Culture Club have a new album coming out soon (called Life), so Boy George has been making the rounds with the music press to promote it. And that's how I came across this incredible exchange from the October 19/26, 2018 issue of Entertainment Weekly:

EW: "A few of the tracks, including the single "Let Somebody Love You," have a strong reggae vibe. Did you listen to a lot of that while making Life?"

Boy George: "I've always liked reggae music. I'm always surprised when people don't love it, but there are people out there who don't. Look, there are people out there who don't like Bowie! I've met them! I've met people that have said to me, 'Yeah, I didn't ever really get into Bowie.' I'm like, 'Well, which period did you not get into?' Because there's so many different parts of Bowie. And I think the same thing with reggae music. People who don't like reggae music, I think, are quite disturbing."

Boy George released a fantastic album called This Is What I Do back in 2014 (which we reviewed) that contains a good number of reggae tunes (roots and dancehall)--and is absolutely worth picking up, if you haven't already.

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Thursday, October 18, 2018

New UB40 Album "For the Many" To Be Released in Celebration of their 40th Anniversary (plus a Tour of the USA in 2019)!

If you've been a long-standing UB40 fan, you're painfully aware that the band has split into two factions--UB40 featuring Ali Campbell, Mickey Virtue, and Astro, and UB40 (with Robin Campbell, Jimmy Brown, Earl Falconer, Norman Hassan, Brian Travers, and Duncan Campbell). I've seen both permutations live and have to admit to preferring the version with Robin, Duncan, et al, as they performed a terrific mix of their own hit material (often sharply political and socialist in nature) in addition to some of their Labour of Love-type covers (read our review of their 2010 show at the now closed B.B. King's in Times Square), while UB40 with Ali et al pretty much stuck to the (admittedly very popular) covers (read our review of their 2015 show at the now closed Webster Hall).

In celebration of UB40's 40th anniversary, the Robin/Duncan iteration of the band has recorded an album of all new material titled For the Many (a nod to Jeremy Corbyn’s Labour Party slogan), which will be accompanied by a dub version, and a third version featuring guest collaborators. The album proper and deluxe edition with the dub album can be pre-ordered via their Pledge campaign--with a release set for February 2019. (If you can believe it, the last time UB40 released a non-covers album was in 2008, with TwentyFourSeven, which included some truly great songs, including "Dance Until the Morning Light," "Middle of the Night," and "Oh America"). They also will be touring the UK and USA in 2019.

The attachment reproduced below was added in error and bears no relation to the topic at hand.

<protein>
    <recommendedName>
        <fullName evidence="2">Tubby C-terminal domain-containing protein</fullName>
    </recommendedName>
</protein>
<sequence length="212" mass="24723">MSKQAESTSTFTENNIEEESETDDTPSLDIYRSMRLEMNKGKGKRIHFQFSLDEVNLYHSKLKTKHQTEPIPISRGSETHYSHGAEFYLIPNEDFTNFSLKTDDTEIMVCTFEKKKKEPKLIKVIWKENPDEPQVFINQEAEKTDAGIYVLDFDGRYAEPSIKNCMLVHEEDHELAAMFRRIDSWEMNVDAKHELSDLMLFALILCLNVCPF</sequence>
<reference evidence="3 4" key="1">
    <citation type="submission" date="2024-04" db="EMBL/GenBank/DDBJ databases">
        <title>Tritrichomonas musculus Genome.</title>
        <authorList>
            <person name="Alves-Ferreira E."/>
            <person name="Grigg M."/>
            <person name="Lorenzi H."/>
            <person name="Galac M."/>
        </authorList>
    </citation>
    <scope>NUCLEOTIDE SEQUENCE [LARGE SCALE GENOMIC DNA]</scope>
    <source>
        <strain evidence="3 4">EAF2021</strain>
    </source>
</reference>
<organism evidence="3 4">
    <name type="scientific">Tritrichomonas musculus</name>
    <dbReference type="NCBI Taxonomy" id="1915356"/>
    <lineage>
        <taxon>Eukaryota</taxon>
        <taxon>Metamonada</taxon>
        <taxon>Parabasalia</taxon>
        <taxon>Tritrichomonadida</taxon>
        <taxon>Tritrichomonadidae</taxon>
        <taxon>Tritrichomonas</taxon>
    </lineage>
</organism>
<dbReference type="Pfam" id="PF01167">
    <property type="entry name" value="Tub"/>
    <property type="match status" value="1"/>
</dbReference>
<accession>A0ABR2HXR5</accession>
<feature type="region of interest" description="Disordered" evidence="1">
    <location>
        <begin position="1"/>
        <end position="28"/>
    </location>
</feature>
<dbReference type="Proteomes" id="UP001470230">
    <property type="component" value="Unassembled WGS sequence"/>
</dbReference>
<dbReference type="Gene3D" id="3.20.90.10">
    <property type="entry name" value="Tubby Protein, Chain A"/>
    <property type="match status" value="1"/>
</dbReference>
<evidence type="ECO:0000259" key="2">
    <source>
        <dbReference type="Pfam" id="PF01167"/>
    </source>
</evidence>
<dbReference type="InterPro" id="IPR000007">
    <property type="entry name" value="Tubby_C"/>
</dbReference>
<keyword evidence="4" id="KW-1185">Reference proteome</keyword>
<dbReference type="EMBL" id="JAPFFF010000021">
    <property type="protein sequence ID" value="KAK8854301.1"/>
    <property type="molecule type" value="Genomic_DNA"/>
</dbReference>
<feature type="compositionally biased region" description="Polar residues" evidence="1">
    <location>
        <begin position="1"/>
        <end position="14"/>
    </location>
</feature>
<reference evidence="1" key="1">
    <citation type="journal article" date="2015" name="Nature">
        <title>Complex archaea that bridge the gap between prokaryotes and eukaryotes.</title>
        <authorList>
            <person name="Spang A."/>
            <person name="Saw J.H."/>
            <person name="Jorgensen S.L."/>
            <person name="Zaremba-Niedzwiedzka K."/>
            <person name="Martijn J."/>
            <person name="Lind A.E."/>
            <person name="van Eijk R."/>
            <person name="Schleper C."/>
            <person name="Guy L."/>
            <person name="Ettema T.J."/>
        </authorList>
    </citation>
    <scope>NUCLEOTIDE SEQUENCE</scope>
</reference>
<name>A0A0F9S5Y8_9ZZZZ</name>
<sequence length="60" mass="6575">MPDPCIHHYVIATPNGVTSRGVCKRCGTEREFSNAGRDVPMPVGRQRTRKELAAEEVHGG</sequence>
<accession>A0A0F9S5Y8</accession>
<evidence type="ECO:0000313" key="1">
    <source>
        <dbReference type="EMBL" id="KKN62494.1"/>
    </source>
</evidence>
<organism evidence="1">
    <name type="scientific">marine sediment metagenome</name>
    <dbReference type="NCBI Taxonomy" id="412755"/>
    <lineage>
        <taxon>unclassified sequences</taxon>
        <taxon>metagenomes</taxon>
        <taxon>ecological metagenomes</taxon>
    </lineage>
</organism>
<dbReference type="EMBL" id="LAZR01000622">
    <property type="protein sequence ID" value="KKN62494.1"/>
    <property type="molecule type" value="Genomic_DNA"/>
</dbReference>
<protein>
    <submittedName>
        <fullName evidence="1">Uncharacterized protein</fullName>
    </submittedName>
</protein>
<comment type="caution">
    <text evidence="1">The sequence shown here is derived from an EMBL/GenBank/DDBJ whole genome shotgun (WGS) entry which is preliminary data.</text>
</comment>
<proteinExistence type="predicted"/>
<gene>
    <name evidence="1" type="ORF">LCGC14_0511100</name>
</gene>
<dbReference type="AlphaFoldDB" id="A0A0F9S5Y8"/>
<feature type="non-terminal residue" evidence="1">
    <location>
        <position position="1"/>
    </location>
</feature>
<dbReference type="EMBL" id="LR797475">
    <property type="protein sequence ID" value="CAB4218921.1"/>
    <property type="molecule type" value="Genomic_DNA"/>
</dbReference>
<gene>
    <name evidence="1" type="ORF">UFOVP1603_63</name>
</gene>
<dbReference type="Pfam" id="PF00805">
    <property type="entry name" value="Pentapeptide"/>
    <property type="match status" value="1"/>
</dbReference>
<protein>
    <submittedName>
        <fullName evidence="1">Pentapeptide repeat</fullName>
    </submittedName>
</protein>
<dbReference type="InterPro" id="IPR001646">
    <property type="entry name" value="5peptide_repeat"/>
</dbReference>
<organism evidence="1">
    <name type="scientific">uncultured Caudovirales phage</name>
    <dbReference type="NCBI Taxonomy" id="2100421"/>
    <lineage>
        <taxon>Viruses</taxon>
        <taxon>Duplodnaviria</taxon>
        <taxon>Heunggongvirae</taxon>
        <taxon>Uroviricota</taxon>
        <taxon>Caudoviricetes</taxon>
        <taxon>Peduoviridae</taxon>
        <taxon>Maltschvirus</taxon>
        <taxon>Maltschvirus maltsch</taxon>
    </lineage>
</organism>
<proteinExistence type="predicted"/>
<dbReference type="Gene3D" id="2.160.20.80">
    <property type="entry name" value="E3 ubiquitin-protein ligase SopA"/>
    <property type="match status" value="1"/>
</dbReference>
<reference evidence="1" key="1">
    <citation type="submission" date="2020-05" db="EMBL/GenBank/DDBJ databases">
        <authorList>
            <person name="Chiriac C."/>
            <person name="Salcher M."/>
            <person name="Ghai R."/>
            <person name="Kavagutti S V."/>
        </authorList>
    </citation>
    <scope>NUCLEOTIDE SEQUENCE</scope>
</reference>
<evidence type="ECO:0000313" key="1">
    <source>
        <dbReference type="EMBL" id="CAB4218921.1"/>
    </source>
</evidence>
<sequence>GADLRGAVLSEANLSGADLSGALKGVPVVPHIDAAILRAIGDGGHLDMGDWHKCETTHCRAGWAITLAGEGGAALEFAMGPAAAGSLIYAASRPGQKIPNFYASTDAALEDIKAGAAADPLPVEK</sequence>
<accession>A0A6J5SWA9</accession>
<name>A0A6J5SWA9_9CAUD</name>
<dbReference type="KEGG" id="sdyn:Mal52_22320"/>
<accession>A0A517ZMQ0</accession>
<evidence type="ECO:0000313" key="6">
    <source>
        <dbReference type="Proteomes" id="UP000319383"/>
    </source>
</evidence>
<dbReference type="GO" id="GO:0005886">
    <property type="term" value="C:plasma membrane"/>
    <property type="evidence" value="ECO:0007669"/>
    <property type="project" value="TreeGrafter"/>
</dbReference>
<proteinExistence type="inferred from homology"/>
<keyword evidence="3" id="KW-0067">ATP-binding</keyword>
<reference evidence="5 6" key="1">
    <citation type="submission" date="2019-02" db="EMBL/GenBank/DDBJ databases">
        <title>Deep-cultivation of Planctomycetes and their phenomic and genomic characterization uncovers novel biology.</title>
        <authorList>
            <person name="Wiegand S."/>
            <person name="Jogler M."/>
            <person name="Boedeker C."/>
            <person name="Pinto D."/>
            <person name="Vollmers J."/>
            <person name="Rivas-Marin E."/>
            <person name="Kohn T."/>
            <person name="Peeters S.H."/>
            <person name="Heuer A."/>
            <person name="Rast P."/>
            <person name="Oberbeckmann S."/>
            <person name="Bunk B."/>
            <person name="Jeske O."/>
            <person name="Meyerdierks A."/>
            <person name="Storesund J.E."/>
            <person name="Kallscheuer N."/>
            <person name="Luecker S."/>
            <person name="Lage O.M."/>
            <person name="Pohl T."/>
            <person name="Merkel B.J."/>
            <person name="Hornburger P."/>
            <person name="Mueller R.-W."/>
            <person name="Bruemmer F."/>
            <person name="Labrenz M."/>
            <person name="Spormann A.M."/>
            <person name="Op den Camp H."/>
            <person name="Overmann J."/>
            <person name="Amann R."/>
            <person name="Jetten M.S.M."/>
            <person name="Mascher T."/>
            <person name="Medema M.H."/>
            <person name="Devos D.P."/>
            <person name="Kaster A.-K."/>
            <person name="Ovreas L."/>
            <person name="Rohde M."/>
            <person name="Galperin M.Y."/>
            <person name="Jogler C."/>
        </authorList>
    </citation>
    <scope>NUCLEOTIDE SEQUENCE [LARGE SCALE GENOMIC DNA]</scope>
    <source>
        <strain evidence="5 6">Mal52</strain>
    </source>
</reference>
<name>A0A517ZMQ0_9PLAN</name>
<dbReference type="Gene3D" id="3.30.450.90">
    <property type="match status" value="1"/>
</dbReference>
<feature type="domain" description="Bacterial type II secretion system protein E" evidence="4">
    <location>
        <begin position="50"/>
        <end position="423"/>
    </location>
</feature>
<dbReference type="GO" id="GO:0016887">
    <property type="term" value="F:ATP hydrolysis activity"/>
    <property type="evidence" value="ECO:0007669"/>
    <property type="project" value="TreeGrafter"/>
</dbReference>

UB40 featuring Ali, Mickey, and Astro have recently released another album of covers, A Real Labour of Love.

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For more on UB40, check out The Duff Guide to Ska appreciation of Present Arms that we posted a few years ago.

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Wednesday, October 17, 2018

Duff Review: "Joe Strummer 001"!

Ignition Records
3xLPs and 1x12" single /2xCD
2018

(Review by Steve Shafer)

The story goes that after Joe Strummer's death (in 2002 at age 50 from a heart attack), a huge cache of his writings and recordings was discovered in a barn in his backyard, which ultimately yielded the 20,000 items that now comprise the Joe Strummer Archive (apparently he was quite the pack rat-documentarian). The new compilation Joe Strummer 001 is the first batch of freshly buffed material to emerge from the archive, much of it somewhat obscure/hard-to-find (see LP #1) or never released (LP #3 and the 12" single) and will be eagerly consumed by Clash and Strummer fans. But LP #2--containing readily available recordings of Strummer with The Mescaleros, Jimmy Cliff, and Johnny Cash (plus his contribution to Chef Aid: The South Park Album, the Buddy Holly pastiche "It's a Rockin' World")--is a bit at odds with rest of this set, as its seems to be more about re-shaping/re-claiming Strummer's post-Clash legacy than yielding unheard musical gems or rarities. (For instance, they could have swapped out LP #2 out for a cleaned up version of some/all of The Clash Mark II's Out of Control demos (AKA the 1983 Lucky 8 demos) or their legendary live benefit performance for striking coal miners at The Academy in Brixton on December 6, 1984, since that excellent, unheralded band was really more of Joe Strummer solo enterprise anyway. For proof of their greatness before manager Bernie Rhodes' machinations mucked it all up, read Mark Andersen and Ralph Heibutzki's "We Are The Clash" and listen to Crooked Beat Records' Recutting the Crap Volumes I and II. Also anyone looking for a fantastic comp of Joe Strummer and The Mescaleros' music should pick up their Live at Acton Town Hall, which we reviewed a few years ago).